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VCH looks to expand safe drug consumption services in Richmond

Medical health officer suggests compassion club could help reduce drug toxicity deaths.
Safe-injection sites provide drug testing and monitor for overdoses and drug poisonings.

Vancouver Coastal Health is working on offering more safe drug consumption services in Richmond.

Details are still be worked out, but Richmond medical health officer, Meena Dawar, told the Richmond News, they are working on setting up an “episodic overdose prevention service.”

As for having a standalone safe-injection site – otherwise known as a safe-consumption site – Dawar said Richmond doesn’t have the density of people using drugs to justify it.

To be effective, a safe-injection site should be near an identified group of drug users who are able to walk to the site.

“In Richmond, there’s not a neighbourhood or area where we could provide such service,” Dawar said.

When the episodic service is set up, VCH will reach out to people who use drugs to let them know this service is available.

However, she added, there isn’t the volume or demand for 24-hour service, rather it will be offered during business hours.

This will be an “add-on” to the range of services already provided for people struggling with substance use.

According to BC Emergency Health Services, paramedics responded to 356 overdoses or toxic drug poisonings in Richmond in 2022. Meanwhile, 28 people died of drug toxicity.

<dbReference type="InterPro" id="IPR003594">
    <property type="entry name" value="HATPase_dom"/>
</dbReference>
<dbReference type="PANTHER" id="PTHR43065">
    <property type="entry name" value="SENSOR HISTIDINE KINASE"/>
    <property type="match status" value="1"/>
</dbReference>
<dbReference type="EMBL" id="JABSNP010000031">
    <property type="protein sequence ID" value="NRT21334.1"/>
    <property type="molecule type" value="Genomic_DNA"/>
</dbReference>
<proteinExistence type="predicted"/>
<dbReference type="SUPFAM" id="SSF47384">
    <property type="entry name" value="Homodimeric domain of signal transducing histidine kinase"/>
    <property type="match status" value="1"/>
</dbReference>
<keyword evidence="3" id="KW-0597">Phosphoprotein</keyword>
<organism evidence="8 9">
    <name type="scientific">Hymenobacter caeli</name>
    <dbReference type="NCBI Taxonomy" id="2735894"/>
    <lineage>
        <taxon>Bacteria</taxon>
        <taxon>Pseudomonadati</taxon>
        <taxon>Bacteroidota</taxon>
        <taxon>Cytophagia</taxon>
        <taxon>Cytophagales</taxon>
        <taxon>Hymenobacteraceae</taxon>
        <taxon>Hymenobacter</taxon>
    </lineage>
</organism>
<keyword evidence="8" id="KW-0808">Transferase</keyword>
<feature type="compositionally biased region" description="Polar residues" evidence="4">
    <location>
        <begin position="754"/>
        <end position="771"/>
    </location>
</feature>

“Clearly, we need to replace toxic drugs with safe drugs,” Dawar said, adding “so when (drug users are) ready, we can help them.”  

The health authority has been increasing access to safer prescribed medication, for example, hydromorphine, ketamine and fentanyl patches, but one solution might a “compassion club model,” Dawar explained.

Already in 2019, the BC Centre on Substance Use was recommending a heroin compassion club model to reduce the number of people dying from toxic drugs.

This would be a co-operative where heroin, legally obtained from a pharmaceutical manufacturer and securely stored, is given only to members.

This would be coupled with scientific evaluation to assess the impact of the compassion club.

The co-operative would undermine the illegal market, the report notes, and could be set up at “little to no operating cost to the public.”

Long history of compassion clubs

Cannabis compassion clubs were set up before pot was legalized to offer products for medical purposes. Similarly, buyers clubs were set up to provide medication to AIDS patients before governments came on board to treat the disease.

BCCSU noted in its 2019 report small user-driven heroin compassion clubs exist, but “they are risky, illegal and without a secure supply of fentanyl-unadulterated heroin. This severely limits access and sustainability.”

“It is proposed that this model (of heroin compassion clubs) be rapidly implemented and rigorously evaluated to understand how this model for regulation and control of the heroin market might reduce fentanyl overdose deaths while undermining organized crime profits and improving public health and safety in British Columbia,” the report noted already in 2019.

Addiction is a health issue

In the meantime, the health authority has had campaigns to reduce stigma for people using drugs, and Dawar notes addiction is a health issue – unfortunately, the toxicity of drugs is causing overdoses and fatalities.

Dawar has a message for people using drugs: please talk to family and friends about your drug use.

Recovery is a journey, she added, noting “It’s okay if you’re using, just use safely.”

“The message is – please don’t use alone,” Dawar said.

For information on harm reduction, including in several language, click here